HP Folio 13 Review: A Lean, Mean 13-Inch Ultrabook Discussion

Discussion in 'Notebook News and Reviews' started by Jerry Jackson, Jan 30, 2012.

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  1. Jerry Jackson

    Jerry Jackson Administrator NBR Reviewer

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    Every notebook PC maker is coming to a store near you with the best and brightest technologies inside "ultrabooks" (thin and light premium notebooks using the latest Intel technologies). HP's current contribution to the ultrabook market is the Folio 13, a 13-inch aluminum-wrapped notebook packed with an Intel Core i5 processor and 128GB solid state drive for a price of just $899. Can this HP ultrabook compete against higher-priced ultrabooks with higher specs? Read on to find out.



    Read the full content of this Article: HP Folio 13 Review: A Lean, Mean 13-Inch Ultrabook

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  2. TSE

    TSE Notebook Deity

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    The glossy bezel and keyboard frame ruin the design. Besides that, with the new Envy series being alright and this being a pretty good option, HP has really improved their notebook lineups.
     
  3. Mitlov

    Mitlov Shiny

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    Yeah, I would have liked to have seen a matte bezel and keyboard frame as well. But really, the fact that we're even talking about whether the keyboard frame is matte or glossy is testament to the fact that the laptop doesn't have more glaring problems.

    Would it be nice to see a nicer screen? Sure. But at about 2/3s the price of a MacBook Air 13, I can forgive an unremarkable 720p screen. this thing is going to be a great friend of business and consumer users who want a well-built ultraportable but don't want to pay $1300+...which I'm guessing is a lot. No, it's not as fashionable as a MBA, but did I mention it's 2/3s the price? Besides, if you want premium and luxury, there's always the Envy 14 Spectre.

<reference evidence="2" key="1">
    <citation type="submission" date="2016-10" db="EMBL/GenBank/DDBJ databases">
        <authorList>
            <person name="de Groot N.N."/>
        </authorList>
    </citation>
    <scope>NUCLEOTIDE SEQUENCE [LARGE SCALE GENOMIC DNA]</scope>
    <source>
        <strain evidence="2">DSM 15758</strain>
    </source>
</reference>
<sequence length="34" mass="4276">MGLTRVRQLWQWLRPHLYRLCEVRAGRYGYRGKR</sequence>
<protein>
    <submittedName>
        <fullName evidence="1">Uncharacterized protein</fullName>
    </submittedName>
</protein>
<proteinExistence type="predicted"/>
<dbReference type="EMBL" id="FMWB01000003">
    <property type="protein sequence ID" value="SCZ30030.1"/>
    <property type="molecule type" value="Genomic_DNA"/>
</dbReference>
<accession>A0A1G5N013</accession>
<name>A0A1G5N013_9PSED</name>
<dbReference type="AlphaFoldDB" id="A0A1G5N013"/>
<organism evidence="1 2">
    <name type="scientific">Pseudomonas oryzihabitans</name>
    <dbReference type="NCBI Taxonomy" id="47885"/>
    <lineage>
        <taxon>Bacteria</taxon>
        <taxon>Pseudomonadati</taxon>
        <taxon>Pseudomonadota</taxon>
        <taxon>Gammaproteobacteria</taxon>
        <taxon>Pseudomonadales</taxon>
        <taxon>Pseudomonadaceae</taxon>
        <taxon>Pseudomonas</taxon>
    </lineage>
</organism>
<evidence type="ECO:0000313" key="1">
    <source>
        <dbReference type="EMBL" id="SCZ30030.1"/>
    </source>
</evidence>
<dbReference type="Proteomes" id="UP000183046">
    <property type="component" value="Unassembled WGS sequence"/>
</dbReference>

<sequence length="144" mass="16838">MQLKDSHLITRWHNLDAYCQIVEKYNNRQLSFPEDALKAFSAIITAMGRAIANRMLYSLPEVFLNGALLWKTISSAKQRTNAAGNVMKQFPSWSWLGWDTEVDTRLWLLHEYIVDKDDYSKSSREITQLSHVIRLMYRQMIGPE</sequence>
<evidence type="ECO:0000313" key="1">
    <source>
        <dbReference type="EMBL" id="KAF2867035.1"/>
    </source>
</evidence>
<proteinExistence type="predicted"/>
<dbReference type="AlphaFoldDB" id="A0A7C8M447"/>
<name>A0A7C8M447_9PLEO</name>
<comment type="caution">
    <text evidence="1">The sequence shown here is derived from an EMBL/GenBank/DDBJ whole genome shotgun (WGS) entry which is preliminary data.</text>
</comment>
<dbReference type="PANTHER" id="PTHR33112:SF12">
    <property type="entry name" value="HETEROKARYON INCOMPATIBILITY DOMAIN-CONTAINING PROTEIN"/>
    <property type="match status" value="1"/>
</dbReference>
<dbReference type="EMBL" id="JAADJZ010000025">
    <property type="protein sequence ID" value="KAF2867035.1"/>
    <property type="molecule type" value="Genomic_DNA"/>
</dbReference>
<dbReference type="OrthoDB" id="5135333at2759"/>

Kudos to HP for rolling out one heck of an new lineup with the Folio 13, Envy 14 Spectre, Envy 15 (orangegate aside), and Envy 17.
     
  4. SemiExpert

    SemiExpert Notebook Consultant

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    Count 'em: 16 visible Phillips head screws in the base! Wow, this is the same company that introduced an Elitebook line featuring screw-less access covers for easy service and upgradeability. It goes to show that at HP, an "ultrabook" is no "Elitebook." Quite to the contrary.

    I think we're starting to see a pattern here among "ultrabooks." Subprime screen? Check. Poor connectivity options? Check. Poor user upgrade-ability? Check. So, the Folio 13 ticks all the wrong boxes. What about price? Well, you get what you pay for, so I guess there's no free lunch as far as "ultrabooks?" Get thee to an Apple Store!